Leading with Trust: 5 Skills to Master

Trust-BuildingI’ve been thinking a lot about leading with trust, how important it is to leadership, and how it’s probably the one factor you can’t ignore if you want to improve as an effective leader. Trust isn’t something you can just leave to fate, assuming because you’re a trustworthy person, it will naturally show up. Anyone who’s been in charge of people knows that trust isn’t included as part of your job title; you’ve got to earn it.

How can you develop stronger trust in your relationships, especially when now days there is more skepticism about leadership in general?

“When it comes to trustworthiness, both mind-sets and skill sets matter,” according to authors David Maister, Charles Green, and Robert Galford in The Trusted Advisor.

If you work hard to master these five skills you’ll still need to be sincere in your efforts to build trust. Here are the five abilities that you’ll need to practice and master if you want to lead with trust:

  1. Listen well
  2. Partner
  3. Improvise
  4. Risk
  5. Know yourself

Listen well: Good listening is required for effective leadership for more than simply gathering information. It’s a primary tool for connecting and building relationships. It paves the way for you to be more influential. It requires really paying attention and being empathic. You have to let others know you understand them before they will be led by you. (I highly recommend The Trusted Advisor Fieldbook: A Comprehensive Toolkit for Leading with Trust by Charles H. Green and Andrea P. Howe for exercises and worksheets on improving listening skills.)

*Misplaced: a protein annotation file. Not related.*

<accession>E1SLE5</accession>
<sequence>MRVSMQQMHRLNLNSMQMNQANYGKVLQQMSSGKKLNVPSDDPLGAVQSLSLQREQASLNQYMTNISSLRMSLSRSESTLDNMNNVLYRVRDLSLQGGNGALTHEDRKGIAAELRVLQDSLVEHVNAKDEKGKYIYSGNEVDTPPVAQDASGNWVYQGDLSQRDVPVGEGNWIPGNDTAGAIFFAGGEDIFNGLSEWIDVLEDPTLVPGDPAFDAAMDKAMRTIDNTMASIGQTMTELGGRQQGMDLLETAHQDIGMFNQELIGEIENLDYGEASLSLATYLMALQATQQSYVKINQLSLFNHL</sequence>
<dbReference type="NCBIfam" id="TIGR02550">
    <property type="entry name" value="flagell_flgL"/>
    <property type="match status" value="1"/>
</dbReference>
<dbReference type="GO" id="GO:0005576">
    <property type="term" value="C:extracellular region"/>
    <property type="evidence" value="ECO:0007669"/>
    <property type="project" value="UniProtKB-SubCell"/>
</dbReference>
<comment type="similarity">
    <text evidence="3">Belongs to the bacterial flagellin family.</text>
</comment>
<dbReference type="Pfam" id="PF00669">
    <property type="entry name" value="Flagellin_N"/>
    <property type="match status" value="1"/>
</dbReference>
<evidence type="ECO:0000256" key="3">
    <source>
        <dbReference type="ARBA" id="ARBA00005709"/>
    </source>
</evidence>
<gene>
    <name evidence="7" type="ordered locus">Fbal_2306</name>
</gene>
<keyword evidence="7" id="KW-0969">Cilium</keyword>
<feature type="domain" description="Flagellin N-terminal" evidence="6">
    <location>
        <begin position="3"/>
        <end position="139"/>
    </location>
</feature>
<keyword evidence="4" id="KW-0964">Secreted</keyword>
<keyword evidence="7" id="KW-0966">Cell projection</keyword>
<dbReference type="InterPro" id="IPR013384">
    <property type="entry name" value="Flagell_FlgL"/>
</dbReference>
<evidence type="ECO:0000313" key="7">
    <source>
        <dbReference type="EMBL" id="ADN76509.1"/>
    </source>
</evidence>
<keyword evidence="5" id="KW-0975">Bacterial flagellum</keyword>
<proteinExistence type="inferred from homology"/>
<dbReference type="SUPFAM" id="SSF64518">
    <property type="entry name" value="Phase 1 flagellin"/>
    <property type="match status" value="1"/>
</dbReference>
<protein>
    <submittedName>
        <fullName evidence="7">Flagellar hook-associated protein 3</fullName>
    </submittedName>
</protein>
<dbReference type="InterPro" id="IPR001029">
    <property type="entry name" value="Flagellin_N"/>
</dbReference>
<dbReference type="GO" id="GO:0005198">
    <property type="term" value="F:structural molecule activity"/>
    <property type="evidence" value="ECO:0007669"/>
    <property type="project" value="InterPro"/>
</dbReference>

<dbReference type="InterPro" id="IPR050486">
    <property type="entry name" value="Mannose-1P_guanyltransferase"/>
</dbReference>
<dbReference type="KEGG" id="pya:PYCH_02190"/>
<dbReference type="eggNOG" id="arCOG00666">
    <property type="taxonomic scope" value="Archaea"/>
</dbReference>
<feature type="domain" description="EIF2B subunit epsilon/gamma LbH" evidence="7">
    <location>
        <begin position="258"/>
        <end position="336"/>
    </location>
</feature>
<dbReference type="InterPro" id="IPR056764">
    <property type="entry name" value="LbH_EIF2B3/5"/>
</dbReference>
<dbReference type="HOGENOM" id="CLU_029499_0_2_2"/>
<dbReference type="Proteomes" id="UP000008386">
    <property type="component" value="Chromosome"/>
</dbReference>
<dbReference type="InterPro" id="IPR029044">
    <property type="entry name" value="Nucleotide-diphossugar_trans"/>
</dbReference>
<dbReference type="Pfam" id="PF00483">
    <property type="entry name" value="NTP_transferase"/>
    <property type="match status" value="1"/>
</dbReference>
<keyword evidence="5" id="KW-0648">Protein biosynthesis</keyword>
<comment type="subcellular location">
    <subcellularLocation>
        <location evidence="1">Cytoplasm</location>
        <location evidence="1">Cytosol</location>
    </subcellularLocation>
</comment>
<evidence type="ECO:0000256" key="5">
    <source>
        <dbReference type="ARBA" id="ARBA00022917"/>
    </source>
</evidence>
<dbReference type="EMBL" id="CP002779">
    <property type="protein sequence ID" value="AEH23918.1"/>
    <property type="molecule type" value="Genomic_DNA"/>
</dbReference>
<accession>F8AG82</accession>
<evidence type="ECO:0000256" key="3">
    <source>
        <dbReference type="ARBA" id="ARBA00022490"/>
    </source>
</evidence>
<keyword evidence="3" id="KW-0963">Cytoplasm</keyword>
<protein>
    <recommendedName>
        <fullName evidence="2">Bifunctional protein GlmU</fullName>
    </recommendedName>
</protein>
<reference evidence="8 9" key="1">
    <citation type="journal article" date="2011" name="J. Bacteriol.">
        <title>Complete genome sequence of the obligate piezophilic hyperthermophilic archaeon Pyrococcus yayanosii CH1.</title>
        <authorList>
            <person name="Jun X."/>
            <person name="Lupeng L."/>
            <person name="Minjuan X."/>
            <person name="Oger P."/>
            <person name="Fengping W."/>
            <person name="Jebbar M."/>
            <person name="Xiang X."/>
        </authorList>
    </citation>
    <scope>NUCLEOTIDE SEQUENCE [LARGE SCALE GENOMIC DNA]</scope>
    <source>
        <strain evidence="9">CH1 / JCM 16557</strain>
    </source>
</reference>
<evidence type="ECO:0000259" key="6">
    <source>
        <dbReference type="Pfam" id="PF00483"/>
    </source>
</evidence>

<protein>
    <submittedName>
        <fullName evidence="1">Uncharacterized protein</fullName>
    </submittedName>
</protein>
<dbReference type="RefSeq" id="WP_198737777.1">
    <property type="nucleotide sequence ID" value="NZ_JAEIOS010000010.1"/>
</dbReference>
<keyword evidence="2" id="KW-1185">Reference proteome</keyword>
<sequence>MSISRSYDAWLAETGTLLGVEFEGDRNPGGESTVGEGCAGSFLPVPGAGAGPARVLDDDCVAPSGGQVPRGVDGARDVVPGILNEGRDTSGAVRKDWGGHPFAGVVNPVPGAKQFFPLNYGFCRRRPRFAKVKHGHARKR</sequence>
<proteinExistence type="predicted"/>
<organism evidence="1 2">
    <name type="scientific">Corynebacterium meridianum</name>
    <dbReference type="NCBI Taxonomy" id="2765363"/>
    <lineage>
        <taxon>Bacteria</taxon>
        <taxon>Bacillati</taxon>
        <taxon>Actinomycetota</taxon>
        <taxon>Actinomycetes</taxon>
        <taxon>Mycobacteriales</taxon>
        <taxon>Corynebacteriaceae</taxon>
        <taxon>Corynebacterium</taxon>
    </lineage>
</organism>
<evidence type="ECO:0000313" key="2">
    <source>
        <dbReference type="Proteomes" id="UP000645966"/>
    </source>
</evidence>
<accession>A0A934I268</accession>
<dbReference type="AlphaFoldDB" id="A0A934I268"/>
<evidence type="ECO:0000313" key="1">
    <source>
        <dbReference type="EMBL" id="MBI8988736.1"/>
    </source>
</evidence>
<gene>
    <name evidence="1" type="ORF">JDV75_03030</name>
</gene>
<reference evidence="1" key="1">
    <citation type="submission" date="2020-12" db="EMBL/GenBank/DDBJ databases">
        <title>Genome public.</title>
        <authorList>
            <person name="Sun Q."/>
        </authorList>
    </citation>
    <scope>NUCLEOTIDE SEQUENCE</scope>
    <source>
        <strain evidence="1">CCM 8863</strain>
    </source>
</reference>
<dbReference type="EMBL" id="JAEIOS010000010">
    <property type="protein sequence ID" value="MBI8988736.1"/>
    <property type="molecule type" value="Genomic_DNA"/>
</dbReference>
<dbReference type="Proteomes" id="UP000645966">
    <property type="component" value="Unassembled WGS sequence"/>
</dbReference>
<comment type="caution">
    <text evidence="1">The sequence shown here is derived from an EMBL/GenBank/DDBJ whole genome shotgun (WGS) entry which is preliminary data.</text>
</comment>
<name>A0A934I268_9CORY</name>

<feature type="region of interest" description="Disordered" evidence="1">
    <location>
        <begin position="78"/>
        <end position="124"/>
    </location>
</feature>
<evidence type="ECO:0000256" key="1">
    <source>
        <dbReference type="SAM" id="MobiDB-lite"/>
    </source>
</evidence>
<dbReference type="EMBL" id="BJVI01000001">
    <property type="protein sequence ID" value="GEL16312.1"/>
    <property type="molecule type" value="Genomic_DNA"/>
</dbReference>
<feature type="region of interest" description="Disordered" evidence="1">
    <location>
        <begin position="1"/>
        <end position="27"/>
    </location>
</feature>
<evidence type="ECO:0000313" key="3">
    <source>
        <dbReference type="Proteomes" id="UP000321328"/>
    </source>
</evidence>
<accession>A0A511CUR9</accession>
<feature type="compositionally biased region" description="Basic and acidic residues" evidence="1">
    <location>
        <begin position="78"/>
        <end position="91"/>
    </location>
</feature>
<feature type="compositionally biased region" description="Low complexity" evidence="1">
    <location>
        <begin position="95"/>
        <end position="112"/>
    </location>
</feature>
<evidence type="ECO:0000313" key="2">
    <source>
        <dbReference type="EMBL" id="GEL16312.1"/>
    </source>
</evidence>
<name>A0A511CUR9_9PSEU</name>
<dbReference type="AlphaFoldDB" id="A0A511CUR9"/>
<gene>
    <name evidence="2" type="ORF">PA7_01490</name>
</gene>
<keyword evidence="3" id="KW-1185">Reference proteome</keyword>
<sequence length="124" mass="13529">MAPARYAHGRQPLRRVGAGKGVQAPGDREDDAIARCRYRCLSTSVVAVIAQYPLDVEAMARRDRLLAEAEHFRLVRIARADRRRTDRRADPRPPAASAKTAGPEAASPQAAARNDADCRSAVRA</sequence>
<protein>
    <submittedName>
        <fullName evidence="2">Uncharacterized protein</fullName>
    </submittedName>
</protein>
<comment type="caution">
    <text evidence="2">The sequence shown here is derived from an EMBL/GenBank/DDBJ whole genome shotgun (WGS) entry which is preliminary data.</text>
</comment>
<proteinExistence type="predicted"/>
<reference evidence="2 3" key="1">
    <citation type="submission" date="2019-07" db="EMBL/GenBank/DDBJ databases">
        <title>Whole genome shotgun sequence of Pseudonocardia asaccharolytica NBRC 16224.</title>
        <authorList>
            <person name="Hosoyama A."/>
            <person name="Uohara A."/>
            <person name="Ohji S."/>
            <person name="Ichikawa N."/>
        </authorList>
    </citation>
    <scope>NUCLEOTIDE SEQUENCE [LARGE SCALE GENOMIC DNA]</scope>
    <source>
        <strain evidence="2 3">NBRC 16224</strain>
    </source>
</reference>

Partnering is the second skill to master for building trust and influence. The word is used as a verb and involves collaboration (not competition), working with a commitment to fairness and balance, balancing assertiveness and cooperation, dealing with disagreements, and sharing responsibility for successes and failures.

Improvising is essential because things don’t always go as planned. The glitches and challenges can be seen as “moments of truth,” and require flexibility, in both thinking and emotional intelligence. As a leader, you’ll be stretched at times, but successfully handling moments of truth builds trust quickly.

Risk: There can’t be trust without taking risks and extending beyond your safe zone of comfort. Every act of taking risk builds trust when you have the courage to deal with fear and confront situations with curiosity and authenticity. As a leader, you are required to expand your tolerance of ambiguity and exposure. Although hard to master, making decisions to take the right risks at the right time will be revealing.

Know yourself is an important task of all leaders who want to become more effective. Self-awareness is the foundation to emotional intelligence and trustworthiness. If you don’t know your strengths and weaknesses, how can you delegate and collaborate effectively? But there are many blind spots that impede developing self-knowledge. I’ll talk about this further in my next post.

What do you think about these five skills for improving your ability to trust and be trusted? Let me know what you think. You can contact me here and on LinkedIn.

 

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